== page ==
From CAROLINA HOME, Virginia Kantra, July 2012
Virginia Kantra - Deep POV Handout 1
Fine. Direct internal thought Taylor stared Proper name, anchoring verb.at the plate of cookies until they blurred. Her throat ached. Not “She’s crying, ” but how does it feel to cry?It’s not like she wanted to be here anyway. She wanted to be home in her little blue bedroom in the house she shared with Mom.Internal thought. Communicates not only mental response, but attitude.
But she couldn’t think about her mother without crying. She swallowed hard.
“Taylor.” Luke—she wasn’t going to call him Dad, no matter what the letter said—touched her shoulder. “Say hi to your Uncle Matt.”
Uncle.Direct internal thought.
The word thumped into her like a fist. Visceral response. And if it the image is from her experience, it should force the reader to wonder. She already had an uncle. She didn’t want another one.
“Hi, Taylor.” He had a nice voice, deep and kind of quiet.
She shot him a look from under her cap brim. He was wider and older than her... than Luke Her thought patterns, her attitude, with darker hair and eyes and big hands. Taylor looked at the jagged white scar running across his knuckles Significant, specific detail and felt kind of sick and out of breath, like she’d had the wind knocked out of her on the playground. Age appropriate simile
She didn’t say anything. Because we are feeling what Taylor feels, seeing what she sees, I don’t have to explain why
He regarded her silently a moment. “I can see a resemblance.”
Tess nodded. “She has Luke’s eyes.”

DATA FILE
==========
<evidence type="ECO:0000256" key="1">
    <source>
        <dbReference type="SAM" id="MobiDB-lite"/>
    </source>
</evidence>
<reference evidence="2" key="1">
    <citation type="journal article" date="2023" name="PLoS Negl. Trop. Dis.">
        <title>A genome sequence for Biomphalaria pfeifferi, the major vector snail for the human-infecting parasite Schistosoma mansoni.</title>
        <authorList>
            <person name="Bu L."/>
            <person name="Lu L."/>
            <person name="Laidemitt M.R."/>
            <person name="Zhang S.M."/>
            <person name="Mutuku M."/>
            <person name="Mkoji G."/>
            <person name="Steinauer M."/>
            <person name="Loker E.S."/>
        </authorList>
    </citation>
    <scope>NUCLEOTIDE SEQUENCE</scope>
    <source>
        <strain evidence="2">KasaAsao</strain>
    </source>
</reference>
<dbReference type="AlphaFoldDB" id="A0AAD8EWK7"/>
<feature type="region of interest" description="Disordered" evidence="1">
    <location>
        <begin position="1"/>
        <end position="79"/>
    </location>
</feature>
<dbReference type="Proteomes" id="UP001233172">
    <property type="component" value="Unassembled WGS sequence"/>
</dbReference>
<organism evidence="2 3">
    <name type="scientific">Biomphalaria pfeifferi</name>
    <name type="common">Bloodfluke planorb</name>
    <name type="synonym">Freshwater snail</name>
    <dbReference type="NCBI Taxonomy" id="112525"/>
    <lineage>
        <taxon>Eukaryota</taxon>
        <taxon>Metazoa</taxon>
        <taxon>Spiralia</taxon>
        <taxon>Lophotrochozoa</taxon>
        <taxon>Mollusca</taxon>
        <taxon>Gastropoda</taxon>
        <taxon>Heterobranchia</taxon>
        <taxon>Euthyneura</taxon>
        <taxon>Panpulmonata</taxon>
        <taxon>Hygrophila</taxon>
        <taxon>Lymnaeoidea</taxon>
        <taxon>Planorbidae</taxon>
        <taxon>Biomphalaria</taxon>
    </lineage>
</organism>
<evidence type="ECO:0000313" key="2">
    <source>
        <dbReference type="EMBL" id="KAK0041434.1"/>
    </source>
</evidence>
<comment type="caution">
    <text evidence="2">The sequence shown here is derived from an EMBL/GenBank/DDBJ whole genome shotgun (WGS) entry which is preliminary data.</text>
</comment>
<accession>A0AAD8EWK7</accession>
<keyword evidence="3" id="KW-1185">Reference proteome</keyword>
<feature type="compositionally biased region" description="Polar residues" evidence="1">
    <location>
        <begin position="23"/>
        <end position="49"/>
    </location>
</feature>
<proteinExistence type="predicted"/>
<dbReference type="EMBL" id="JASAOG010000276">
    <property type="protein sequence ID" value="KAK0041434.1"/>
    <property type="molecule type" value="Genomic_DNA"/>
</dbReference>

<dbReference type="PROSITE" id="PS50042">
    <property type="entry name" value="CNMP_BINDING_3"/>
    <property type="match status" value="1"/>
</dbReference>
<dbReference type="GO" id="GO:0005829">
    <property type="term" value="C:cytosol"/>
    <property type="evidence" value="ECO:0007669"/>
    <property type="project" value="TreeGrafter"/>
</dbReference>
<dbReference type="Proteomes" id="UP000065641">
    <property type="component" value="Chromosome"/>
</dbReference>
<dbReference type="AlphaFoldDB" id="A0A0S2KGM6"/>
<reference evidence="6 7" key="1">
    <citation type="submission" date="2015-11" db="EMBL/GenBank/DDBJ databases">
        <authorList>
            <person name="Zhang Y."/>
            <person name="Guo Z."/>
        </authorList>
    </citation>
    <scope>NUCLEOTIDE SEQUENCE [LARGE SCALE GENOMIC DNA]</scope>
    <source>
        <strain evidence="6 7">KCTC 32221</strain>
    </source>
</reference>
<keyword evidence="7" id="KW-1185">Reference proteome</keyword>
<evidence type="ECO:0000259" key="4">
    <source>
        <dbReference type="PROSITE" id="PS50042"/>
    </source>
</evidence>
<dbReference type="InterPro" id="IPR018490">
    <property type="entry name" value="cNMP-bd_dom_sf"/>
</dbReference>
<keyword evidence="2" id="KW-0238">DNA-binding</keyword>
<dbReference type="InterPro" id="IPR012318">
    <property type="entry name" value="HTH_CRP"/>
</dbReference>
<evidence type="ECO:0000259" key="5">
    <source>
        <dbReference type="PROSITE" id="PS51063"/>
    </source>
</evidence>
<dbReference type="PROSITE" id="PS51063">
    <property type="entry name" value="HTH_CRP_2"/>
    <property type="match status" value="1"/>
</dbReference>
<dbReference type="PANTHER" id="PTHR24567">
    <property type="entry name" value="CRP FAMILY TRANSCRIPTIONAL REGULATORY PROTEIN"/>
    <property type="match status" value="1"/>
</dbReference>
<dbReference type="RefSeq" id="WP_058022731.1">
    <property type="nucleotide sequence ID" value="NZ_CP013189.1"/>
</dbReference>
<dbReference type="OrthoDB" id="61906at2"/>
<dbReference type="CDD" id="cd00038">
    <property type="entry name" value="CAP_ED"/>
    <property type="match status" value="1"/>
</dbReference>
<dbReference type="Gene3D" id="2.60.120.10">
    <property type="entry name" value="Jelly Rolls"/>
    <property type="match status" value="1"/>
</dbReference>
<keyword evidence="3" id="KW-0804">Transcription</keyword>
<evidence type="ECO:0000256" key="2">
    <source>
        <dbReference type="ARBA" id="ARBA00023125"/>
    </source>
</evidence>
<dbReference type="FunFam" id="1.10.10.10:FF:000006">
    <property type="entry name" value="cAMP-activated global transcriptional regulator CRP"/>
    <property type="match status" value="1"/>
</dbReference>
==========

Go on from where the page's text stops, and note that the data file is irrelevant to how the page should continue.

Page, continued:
“I was thinking she had his attitude,” he drawled.
Stung, Taylor jerked her gaze up. Her Uncle Matt smiled at her crookedly. She observes this. She doesn’t know/I don’t have to say how Matt feels. Her stomach cramped. She ducked her head. Visceral response/physical cue.
She didn’t want him smiling at her.
She hunched her shoulders, slumping deeper in the chair. She didn’t want him noticing her at all. Why not? Create suspense. Maintain secret. Set up character goal.
The kid was scared, Matt realized. Internal thought, proper name, anchoring verb.
Not just nervous at meeting her new family or grieving at losing her mother but as angry and anxious as one of the island’s feral cats Simile appropriate to environment and as determined not to show it.
Poor kid. Direct internal thought.
Matt looked at Luke. “Where’s she been the last four weeks?” The last ten years. “Who takes care of her?” White lines bracketed his brother’s mouth. Matt sees this. He doesn’t know/I don’t have to tell you how Luke feels. “I do now. She’s been staying with her mother’s parents. Until the will was probated.”
“You remember the Simpsons, Matt,” Tess said. “Ernie and Jolene?” Back story revealed here and below through dialogue and deep POV.
Dare Island had a year-round population of fifteen hundred souls. Matt knew most of them. Ernie Simpson had worked at the fish house until it shut down, eight years back, and he moved off island with the rest of his family. The son, Kevin, was a few years younger than Matt and a real tool. Matt's vocabulary. The daughter . . .
“You dated Dawn Simpson,” he said to Luke. “Back in high school.”
Dated being the nicest word Matt could think of for screwed every chance you got.
“Did you know about . . .” Matt’s gaze cut to the kid in the chair.
Luke shook his head, still looking grim around the mouth. Observation “Not until the lawyer contacted me in Kandahar a month ago.”
Well, that was something. The situation still sucked, but at least his brother was taking responsibility. The way Matt remembered, Luke had been pretty broken up when Dawn dumped him their senior year and started banging Bo Meekins. More backstory
Matt wondered if his brother had demanded a paternity test. Create suspense.
Not a question he could ask in front of the kid. Anyway, she looked like him, same clear blue eyes, same kiss-my-ass chin. Significant, specific detail
Luke, a father.
Matt could hardly believe it.Sets up character dilemma
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